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Pork Jowls

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In our opinion, this is the most flavorful cut of pork available. Only about 3 lbs come on a whole hog, and they can be slow cooked just like a pork shoulder into the BEST pulled pork ever.

Corner Post Meats, Colorado Springs, CO

We are creating the change we want to see in agriculture and by people buying from us, they are doing something to support that.  It's keeping ranch land in colorado from being turned into a subdivision.  It's wildlife habitat.  Its tons of beef, lamb, pork, chicken coming from right here.  The customer is your best certifier on that...  What we are doing has positive impacts from so many angles- from birds, to soil microbes, to really good meat." -Dan Lorenz

Corner Post Meats was founded by Dan Lorenz and Adrienne Larrew who still lead the team and run the farm today from The Black Forest outside of Colorado Springs, Colorado.  Corner Post has strategically created a ranching system that is positive and an asset to the ecosystem, instead of it being a liability.  Their goal is to make the land healthier by raising animals on a forest foraged diet and utilizing nomadic practices.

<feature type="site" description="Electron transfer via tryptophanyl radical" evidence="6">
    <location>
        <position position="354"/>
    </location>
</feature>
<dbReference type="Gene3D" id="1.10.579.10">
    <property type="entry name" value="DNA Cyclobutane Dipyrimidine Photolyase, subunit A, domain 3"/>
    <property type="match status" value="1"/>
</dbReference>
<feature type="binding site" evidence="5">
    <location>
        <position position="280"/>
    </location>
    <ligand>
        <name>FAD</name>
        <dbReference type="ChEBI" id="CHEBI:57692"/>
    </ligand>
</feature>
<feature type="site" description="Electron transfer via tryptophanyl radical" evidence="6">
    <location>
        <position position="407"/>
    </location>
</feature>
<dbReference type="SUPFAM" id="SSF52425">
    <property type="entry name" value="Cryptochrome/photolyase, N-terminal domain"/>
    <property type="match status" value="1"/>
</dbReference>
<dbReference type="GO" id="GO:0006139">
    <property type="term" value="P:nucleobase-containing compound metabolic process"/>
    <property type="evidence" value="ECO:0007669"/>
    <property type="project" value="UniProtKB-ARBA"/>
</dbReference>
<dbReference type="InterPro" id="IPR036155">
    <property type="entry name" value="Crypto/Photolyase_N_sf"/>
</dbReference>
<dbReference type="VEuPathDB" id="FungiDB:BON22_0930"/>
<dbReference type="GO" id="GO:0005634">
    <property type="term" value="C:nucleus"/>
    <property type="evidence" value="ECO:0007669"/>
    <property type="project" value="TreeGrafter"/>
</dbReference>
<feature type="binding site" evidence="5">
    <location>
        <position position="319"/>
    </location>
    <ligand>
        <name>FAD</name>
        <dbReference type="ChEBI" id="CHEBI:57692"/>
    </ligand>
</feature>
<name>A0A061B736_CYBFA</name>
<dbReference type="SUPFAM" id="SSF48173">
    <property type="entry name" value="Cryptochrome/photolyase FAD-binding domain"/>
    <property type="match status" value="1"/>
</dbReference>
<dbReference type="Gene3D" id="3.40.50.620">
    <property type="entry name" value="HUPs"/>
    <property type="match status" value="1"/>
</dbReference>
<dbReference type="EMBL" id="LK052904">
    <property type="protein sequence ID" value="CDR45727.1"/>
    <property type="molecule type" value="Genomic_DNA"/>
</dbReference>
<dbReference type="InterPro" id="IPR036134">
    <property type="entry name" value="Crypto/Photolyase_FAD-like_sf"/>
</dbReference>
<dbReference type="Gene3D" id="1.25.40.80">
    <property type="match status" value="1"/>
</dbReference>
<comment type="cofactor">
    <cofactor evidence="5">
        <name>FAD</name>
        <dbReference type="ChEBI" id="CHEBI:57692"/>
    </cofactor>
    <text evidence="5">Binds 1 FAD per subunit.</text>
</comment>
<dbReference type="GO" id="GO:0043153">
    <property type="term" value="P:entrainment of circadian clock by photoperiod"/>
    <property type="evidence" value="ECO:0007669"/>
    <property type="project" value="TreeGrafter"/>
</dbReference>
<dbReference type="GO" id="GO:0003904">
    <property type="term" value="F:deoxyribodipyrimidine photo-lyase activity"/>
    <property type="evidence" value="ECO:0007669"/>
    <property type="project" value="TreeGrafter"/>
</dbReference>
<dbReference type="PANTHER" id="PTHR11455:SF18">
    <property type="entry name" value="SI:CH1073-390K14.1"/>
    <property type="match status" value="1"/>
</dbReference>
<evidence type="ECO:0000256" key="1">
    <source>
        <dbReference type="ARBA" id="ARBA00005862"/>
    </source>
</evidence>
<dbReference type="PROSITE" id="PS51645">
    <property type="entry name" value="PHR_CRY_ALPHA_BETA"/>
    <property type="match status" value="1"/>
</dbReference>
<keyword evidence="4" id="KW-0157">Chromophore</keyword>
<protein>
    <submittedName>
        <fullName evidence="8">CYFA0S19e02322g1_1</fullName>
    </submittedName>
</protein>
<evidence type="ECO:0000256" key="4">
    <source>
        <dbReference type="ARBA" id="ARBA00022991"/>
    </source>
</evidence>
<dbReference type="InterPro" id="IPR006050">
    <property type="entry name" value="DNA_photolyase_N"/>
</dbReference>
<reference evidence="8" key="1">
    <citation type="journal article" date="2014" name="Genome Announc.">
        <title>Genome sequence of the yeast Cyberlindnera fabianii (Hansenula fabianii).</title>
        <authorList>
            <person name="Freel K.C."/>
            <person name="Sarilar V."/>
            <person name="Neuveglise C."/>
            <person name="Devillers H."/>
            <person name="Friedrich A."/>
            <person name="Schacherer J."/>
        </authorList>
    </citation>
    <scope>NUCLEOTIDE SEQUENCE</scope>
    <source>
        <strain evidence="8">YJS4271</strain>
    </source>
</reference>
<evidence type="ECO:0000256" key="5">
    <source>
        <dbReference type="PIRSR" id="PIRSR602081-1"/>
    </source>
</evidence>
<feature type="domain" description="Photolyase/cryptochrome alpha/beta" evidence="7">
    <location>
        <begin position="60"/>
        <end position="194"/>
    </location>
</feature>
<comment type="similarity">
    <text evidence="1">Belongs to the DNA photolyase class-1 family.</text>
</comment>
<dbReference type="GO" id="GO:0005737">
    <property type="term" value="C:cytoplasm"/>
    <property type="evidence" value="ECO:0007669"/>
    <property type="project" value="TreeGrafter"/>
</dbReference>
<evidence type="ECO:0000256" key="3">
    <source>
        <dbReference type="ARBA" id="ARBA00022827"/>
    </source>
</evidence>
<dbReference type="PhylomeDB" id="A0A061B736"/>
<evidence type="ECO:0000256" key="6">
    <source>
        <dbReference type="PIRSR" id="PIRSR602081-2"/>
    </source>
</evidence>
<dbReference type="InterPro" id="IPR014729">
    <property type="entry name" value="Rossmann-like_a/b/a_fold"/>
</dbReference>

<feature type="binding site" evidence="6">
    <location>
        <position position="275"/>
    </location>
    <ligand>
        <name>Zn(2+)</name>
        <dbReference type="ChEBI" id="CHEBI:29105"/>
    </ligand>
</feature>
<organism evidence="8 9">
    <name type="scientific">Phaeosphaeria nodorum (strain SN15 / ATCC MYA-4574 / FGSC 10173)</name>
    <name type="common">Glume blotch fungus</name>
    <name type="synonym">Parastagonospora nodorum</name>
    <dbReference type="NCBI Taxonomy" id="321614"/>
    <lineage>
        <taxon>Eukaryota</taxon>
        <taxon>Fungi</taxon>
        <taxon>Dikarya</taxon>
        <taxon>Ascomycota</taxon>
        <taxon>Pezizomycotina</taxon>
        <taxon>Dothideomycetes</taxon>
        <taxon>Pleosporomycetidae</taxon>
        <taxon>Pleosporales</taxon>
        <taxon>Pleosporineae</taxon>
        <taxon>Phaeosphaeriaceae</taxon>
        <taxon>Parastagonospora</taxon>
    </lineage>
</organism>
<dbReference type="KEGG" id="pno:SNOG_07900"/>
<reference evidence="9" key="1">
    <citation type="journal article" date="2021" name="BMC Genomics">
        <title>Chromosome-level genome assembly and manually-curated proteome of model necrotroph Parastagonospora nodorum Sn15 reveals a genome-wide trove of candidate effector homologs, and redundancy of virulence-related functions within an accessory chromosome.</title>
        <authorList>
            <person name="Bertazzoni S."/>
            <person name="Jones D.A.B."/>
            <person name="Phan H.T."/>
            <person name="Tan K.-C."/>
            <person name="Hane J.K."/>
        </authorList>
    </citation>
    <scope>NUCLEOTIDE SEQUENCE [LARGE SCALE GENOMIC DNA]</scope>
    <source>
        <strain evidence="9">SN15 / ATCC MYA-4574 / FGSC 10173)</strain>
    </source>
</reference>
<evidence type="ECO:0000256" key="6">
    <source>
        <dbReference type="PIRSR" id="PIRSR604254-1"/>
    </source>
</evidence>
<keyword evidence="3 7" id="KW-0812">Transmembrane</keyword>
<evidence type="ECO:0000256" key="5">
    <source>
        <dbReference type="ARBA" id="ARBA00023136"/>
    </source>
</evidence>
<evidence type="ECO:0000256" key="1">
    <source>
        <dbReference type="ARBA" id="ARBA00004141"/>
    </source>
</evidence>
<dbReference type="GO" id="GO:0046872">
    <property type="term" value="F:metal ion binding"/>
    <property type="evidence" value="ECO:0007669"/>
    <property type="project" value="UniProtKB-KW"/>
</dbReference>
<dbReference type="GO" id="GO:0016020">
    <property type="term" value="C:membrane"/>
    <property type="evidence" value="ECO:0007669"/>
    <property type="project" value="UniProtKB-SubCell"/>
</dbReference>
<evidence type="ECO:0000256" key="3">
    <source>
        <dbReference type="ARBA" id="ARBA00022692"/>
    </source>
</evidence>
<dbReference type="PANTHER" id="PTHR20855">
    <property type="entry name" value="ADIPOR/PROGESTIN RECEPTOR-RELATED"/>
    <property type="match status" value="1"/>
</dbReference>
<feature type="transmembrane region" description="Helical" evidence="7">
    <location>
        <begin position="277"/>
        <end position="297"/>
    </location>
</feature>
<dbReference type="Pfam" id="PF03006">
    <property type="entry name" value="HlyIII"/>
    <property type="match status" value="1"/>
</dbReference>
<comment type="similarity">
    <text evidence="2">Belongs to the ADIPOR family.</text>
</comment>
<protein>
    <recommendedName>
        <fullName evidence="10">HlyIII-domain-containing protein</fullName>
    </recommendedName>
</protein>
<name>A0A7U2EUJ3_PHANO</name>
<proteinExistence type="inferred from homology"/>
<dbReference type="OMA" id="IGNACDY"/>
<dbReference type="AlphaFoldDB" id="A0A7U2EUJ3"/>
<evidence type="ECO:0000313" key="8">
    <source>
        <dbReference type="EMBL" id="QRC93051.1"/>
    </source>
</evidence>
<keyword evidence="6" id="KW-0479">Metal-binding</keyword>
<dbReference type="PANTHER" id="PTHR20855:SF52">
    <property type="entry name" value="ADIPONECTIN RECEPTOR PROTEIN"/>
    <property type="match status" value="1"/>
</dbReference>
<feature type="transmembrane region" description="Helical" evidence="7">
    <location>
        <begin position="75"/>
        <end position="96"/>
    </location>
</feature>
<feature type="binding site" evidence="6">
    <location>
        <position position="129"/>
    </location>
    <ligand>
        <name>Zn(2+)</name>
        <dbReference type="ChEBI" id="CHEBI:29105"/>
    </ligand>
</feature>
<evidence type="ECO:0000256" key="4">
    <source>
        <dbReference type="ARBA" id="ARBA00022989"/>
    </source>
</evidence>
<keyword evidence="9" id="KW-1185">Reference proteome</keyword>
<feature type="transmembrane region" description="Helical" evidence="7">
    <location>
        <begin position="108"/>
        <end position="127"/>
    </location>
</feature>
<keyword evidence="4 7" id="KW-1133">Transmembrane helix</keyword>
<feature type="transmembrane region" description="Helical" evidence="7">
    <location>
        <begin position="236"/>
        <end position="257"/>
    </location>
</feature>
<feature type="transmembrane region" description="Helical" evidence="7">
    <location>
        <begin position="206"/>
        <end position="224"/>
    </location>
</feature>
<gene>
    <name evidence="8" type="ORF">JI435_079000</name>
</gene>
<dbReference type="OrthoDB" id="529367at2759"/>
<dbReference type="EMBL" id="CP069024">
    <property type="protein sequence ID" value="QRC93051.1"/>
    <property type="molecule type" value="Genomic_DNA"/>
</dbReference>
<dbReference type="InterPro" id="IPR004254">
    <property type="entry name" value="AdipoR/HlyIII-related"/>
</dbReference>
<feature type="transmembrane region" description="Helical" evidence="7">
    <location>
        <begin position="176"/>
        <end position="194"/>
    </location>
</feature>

The National Audubon Society in 2014, leased Corner Post Meats ranch to them.  They soon earned certification from Audubon's Conservation Ranching Initiative for implementing “regenerative grazing practices” that mimic the grazing practices of historic bison herds that once roamed the plains. The techniques allow a variety of native grasses to grow and thrive by allowing pastures to rest and recover. That, in turn, provides habitat for imperiled grassland birds, whose numbers have declined by more than 50 percent over the past 50 years.

Corner Post employs nomadic, high-intensity, short-duration grazing methods that build soil and improve its health. The churning hooves of cattle, tilling noses of pigs, and the fertilization from chickens restore a natural cycle of disturbance and growth to the land. Strategically timed grazing helps control invasive species. The highly invasive Canada thistle (Cirsium arvense) that used to grow in monocultures across the ranch, for example, has now largely disappeared. 

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